Monday, May 28, 2012
On this Memorial Day, I wanted to remind everyone to remember the fallen men and women in our military. When doing a little research on national parks for my Frugal Friday post, I came across an interesting story about Memorial Day, a young girl, and her act of kindness.
On Memorial Day, there is an annual tradition of decorating soldiers' graves with wreaths and flowers. This tradition began shortly after the Civil War, and was first suggested by the women of Columbus, Georgia 1866. The custom went national two years later through the adoption of a May 30th date by the Grand Army of the Republic, a Union Veterans organization.
In February 1862, Confederate prisoners of war were held in warehouse buildings for about a month. The prisoners that died there were buried in the Greenbush Cemetery in Lafayette, Indiana. In the spring of 1868, a committee was organizing the annual ceremony and received a wreath from a local girl. Attached to the wreath was a note that said:
"Will you please put this wreath upon some rebel soldier's grave. My dear papa is buried at Andersonville, and perhaps some little girl will be kind enough to put a few flowers upon his grave". - Jennie Vernon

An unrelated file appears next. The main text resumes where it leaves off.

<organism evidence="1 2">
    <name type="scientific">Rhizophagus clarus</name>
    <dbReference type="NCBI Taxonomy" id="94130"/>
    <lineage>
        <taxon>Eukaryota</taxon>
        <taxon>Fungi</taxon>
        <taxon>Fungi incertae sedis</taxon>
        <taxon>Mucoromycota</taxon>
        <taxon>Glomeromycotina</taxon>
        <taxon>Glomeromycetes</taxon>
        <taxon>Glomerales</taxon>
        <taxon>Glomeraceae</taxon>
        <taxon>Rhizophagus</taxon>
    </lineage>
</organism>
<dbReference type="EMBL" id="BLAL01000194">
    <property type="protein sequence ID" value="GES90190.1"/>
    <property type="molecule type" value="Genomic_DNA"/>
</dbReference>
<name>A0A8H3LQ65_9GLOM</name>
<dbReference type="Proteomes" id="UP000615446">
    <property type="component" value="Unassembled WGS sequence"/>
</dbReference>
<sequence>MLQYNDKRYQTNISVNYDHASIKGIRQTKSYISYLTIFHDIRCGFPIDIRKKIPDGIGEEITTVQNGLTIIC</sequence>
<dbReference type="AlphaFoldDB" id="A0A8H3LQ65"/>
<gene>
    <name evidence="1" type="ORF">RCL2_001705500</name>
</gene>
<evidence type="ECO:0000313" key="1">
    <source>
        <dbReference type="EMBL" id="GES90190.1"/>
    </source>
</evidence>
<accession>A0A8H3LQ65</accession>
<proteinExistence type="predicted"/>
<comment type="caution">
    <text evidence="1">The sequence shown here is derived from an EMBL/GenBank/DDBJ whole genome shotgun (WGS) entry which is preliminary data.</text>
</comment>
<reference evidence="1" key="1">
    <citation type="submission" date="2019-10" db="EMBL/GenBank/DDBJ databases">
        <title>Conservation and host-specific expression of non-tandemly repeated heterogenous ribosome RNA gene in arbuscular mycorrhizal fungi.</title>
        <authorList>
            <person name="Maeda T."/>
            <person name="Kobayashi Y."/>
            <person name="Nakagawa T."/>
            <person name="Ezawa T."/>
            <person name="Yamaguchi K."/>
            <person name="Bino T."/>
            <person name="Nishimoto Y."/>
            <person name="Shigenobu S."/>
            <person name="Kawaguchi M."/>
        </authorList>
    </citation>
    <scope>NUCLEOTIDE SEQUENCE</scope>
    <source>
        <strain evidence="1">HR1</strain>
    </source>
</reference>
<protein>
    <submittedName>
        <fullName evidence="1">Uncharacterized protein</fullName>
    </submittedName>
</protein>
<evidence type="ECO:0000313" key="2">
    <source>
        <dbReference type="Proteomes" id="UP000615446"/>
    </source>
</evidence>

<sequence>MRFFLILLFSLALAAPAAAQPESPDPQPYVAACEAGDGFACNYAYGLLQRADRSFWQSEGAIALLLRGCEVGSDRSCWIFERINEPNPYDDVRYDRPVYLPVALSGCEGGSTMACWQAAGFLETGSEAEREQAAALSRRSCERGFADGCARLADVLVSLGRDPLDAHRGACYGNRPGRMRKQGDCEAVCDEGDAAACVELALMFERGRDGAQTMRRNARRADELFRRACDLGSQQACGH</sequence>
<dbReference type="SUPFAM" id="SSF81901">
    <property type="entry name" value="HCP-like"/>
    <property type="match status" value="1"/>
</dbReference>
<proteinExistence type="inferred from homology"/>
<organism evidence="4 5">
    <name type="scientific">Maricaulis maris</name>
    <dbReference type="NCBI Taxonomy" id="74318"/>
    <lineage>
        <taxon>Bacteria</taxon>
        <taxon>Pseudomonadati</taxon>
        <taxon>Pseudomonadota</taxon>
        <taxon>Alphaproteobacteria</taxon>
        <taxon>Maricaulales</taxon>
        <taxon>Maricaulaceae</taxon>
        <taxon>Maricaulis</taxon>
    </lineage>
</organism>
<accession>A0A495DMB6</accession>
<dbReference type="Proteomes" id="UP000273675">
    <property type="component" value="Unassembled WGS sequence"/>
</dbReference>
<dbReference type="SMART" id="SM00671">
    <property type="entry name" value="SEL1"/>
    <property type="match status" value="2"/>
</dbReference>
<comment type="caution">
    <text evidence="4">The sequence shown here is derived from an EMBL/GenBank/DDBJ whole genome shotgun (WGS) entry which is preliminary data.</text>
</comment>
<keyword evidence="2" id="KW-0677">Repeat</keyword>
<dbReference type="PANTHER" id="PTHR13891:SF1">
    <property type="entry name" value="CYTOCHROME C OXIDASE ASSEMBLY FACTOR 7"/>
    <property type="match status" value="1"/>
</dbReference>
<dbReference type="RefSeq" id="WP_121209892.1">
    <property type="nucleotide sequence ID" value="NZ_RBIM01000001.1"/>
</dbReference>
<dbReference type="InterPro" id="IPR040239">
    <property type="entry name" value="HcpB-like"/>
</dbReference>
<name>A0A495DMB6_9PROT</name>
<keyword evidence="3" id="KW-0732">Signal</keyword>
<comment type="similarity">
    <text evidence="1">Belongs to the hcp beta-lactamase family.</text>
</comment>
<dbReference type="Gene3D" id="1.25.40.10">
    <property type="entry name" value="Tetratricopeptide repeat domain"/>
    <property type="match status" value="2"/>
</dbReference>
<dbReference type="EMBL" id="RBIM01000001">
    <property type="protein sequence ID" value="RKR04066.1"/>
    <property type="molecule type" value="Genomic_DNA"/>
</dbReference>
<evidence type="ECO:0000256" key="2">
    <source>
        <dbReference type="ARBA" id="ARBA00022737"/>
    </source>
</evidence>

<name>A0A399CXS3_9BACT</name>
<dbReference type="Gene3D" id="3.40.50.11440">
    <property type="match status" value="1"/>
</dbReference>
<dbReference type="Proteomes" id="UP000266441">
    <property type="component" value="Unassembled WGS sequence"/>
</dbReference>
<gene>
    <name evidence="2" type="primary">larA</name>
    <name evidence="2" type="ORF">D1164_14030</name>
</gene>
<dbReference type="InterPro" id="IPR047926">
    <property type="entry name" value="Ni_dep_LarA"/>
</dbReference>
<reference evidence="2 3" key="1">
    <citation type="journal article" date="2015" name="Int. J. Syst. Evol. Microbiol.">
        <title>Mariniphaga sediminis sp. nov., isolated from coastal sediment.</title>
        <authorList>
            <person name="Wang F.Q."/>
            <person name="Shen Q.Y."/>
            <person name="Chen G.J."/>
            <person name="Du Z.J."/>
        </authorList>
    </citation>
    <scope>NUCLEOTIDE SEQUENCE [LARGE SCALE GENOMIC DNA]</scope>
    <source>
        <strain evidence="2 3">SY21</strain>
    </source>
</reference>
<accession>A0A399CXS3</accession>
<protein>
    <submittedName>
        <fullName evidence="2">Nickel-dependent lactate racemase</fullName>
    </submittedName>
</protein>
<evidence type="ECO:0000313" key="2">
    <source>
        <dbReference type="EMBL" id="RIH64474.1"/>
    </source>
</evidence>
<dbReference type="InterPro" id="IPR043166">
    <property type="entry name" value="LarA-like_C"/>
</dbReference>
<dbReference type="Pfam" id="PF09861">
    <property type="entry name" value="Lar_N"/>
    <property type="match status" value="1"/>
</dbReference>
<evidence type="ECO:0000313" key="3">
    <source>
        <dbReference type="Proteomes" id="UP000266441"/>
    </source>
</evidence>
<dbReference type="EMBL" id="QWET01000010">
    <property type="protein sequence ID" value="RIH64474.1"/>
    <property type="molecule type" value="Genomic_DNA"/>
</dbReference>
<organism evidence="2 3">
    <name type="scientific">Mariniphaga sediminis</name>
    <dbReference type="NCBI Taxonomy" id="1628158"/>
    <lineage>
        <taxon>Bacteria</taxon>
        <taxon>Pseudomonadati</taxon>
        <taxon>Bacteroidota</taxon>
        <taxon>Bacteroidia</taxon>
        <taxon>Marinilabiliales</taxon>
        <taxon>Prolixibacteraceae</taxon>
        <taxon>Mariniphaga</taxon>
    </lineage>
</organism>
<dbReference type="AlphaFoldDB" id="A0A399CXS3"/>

The wreath that Jennie provided was placed on a grave in the cemetery, and the story of her kindness was reprinted throughout the nation that summer. It turned out that Jennie was twelve years old, and she had lost her father at a military prison near Andersonville, Georgia in 1864. Her father is buried in the Andersonville National Cemetery .. Section K, grave #2428.
It's not known if anyone placed flowers on the grave of Jennie's father in 1868. However, her story is a reminder of Jennie's father and all of our nation's fallen soldiers. Please take this day to honor them! If you'd like to read the article, you can find it here.
Memorial Day has also become thought of as the beginning of summer, so I hope you all have a great day and a great summer too. Thanks to our military, we still have our freedom!
Hasta luego ... until then. Mid-Life Cruising!